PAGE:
“Really we’ve been rebuilding the service since Katrina. ... It’s really a testament to what they can do.” Dr. Jeffrey elder, EMS director
New Orleans — New Orleans officials are celebrating the city’s designation as the national paid EMS Service of the Year, a final feather in the cap of a group that has been completely rebuilt in the seven years since Hurricane Katrina.
EMS Director Dr. Jeffrey Elder and Mayor Mitch Landrieu will accept the official award today at the EMS World Expo currently being held at the Ernest J. Morial Convention Center. The award is given to the EMS service that best combines quality patient care and advancements in technology, according to a release from Landrieu’s office.
Elder said the award is a source of pride for the department, which lost of all of its ambulances and much of its equipment in Katrina. Not only is it a validation of the hard work and dedication of employees, but it also acknowledges the fact that New Orleans paramedics and emergency medical technicians are bringing innovative care to the region, he said.
“Really we’ve been rebuilding the service since Katrina. … It’s really a testament to what they can do,” Elder said. “As the director I’m extremely proud of the people working for me.”
Landrieu also praised the agency in a released statement.
“I always knew that New Orleans had a top-notch EMS department, and now the country knows we have the best in the nation,” he said.
Elder said that since the city took over administrative control of the EMS department in 2004, the focus has been on keeping abreast of the latest trends in the medical world and getting “cutting-edge” treatment to local patients.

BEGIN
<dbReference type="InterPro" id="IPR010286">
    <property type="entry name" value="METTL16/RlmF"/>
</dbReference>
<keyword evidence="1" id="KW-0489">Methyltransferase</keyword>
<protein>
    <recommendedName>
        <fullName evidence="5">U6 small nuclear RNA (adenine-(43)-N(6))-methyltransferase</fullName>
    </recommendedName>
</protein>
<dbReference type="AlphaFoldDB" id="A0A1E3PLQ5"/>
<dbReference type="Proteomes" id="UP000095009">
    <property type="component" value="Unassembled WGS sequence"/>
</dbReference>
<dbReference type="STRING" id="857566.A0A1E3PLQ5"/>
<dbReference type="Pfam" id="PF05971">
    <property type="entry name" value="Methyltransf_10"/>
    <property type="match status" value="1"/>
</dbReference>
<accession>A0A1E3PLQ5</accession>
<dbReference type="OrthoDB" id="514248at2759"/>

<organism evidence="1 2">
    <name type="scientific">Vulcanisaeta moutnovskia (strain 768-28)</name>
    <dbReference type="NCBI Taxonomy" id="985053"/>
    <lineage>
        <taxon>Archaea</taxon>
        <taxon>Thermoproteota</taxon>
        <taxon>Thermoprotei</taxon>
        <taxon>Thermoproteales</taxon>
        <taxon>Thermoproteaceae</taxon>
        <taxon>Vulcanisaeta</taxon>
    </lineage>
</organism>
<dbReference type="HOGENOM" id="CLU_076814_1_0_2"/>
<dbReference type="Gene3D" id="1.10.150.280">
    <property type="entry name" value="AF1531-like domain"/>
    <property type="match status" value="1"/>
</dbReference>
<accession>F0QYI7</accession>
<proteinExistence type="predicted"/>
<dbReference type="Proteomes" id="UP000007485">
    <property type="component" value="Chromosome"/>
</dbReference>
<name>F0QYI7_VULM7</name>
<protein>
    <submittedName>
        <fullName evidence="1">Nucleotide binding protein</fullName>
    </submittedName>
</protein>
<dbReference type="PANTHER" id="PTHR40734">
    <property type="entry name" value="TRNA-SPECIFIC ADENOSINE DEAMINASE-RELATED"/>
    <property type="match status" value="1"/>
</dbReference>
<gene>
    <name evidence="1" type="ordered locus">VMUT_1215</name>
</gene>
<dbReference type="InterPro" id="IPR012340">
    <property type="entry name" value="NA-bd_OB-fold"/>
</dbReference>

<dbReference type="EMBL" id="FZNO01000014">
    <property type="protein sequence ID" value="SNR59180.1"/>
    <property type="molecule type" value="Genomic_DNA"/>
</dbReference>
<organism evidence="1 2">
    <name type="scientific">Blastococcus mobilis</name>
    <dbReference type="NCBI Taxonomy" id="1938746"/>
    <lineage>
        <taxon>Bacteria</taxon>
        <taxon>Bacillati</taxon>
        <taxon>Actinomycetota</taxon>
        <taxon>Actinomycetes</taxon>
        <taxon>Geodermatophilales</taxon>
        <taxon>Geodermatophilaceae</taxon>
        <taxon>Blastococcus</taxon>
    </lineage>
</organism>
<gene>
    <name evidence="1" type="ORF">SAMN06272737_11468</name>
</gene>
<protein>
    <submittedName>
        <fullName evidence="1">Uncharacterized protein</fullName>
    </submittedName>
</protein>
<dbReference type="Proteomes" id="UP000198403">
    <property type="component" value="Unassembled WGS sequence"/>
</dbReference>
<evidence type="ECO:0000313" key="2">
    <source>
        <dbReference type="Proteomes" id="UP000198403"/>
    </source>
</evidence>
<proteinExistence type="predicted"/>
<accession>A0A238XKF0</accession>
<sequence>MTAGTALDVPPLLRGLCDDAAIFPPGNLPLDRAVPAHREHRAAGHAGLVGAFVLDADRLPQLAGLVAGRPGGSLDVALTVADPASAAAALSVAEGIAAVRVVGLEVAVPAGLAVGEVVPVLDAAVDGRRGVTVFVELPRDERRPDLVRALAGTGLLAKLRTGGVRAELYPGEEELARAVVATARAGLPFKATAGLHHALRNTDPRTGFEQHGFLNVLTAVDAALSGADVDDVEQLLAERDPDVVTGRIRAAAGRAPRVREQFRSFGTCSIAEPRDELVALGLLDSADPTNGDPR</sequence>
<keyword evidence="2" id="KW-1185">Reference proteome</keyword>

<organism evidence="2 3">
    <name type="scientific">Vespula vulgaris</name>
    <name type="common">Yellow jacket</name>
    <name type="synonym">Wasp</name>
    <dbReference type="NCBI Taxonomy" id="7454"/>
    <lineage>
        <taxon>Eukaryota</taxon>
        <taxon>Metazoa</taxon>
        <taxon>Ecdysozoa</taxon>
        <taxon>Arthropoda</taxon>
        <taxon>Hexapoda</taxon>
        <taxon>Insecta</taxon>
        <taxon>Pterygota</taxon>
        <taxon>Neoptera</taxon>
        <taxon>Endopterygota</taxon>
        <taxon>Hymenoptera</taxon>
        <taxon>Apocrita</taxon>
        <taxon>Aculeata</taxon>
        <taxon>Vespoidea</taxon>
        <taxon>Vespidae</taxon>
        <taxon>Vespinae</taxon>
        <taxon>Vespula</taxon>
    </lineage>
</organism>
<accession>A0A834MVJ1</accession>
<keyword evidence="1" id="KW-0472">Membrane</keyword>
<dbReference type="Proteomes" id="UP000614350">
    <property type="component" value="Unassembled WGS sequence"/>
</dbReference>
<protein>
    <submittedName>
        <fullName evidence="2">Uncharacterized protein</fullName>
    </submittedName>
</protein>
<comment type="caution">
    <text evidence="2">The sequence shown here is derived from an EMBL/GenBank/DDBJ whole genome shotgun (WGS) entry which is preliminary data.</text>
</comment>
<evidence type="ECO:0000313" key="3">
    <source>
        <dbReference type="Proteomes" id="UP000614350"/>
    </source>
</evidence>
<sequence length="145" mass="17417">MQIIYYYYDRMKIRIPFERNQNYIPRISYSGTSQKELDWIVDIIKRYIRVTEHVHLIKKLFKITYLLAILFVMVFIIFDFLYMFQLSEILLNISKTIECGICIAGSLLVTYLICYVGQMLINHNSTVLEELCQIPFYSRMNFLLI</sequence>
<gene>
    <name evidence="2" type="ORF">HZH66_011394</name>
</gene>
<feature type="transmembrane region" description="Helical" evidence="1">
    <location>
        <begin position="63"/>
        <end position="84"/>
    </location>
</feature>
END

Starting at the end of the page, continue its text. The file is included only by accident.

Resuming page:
For example, New Orleans was one of the first departments in the region to resume the use of tourniquets in ambulances after studying their effectiveness in treating soldiers wounded in Iraq and Afghanistan, Elder said. The devices had received a bad reputation for causing limb loss, but Elder said after careful study it was clear their positive attributes outweighed the negative in certain situations.
“We know they can save lives, so we put them back on the truck,” said Elder, who pointed to the use of mechanical CPR devices as another key innovation.
In 2009, the agency pushed for the use of therapeutic hypothermia in treating cardiac arrest patients, Elder said. That procedure involves quickly reducing patients’ body temperatures to allow them a better chance of surviving cardiac arrest and regaining full mental functions. Once that change happened on ambulances, it was adopted by many of the hospitals in the city, Elder said.
New Orleans has tried to forge alliances with other departments in the region to create a network of standardized care, Elder said. New Orleans, Jefferson Parish and St. Bernard Parish have all agreed to carry the same basic medication on ambulances and use the same treatment guidelines with patients. That sort of uniformity makes it easier to provide care across boundary lines when necessary, he said.
“It keeps us all kind of together in what we’re doing,” Elder said. “We can all talk the same language and know what we’re doing.”
New Orleans’ 150 paramedics and EMTs will handle about 55,000 calls for service in 2012, Elder said. Landrieu has proposed a budget of $11.8 million for the department in 2013.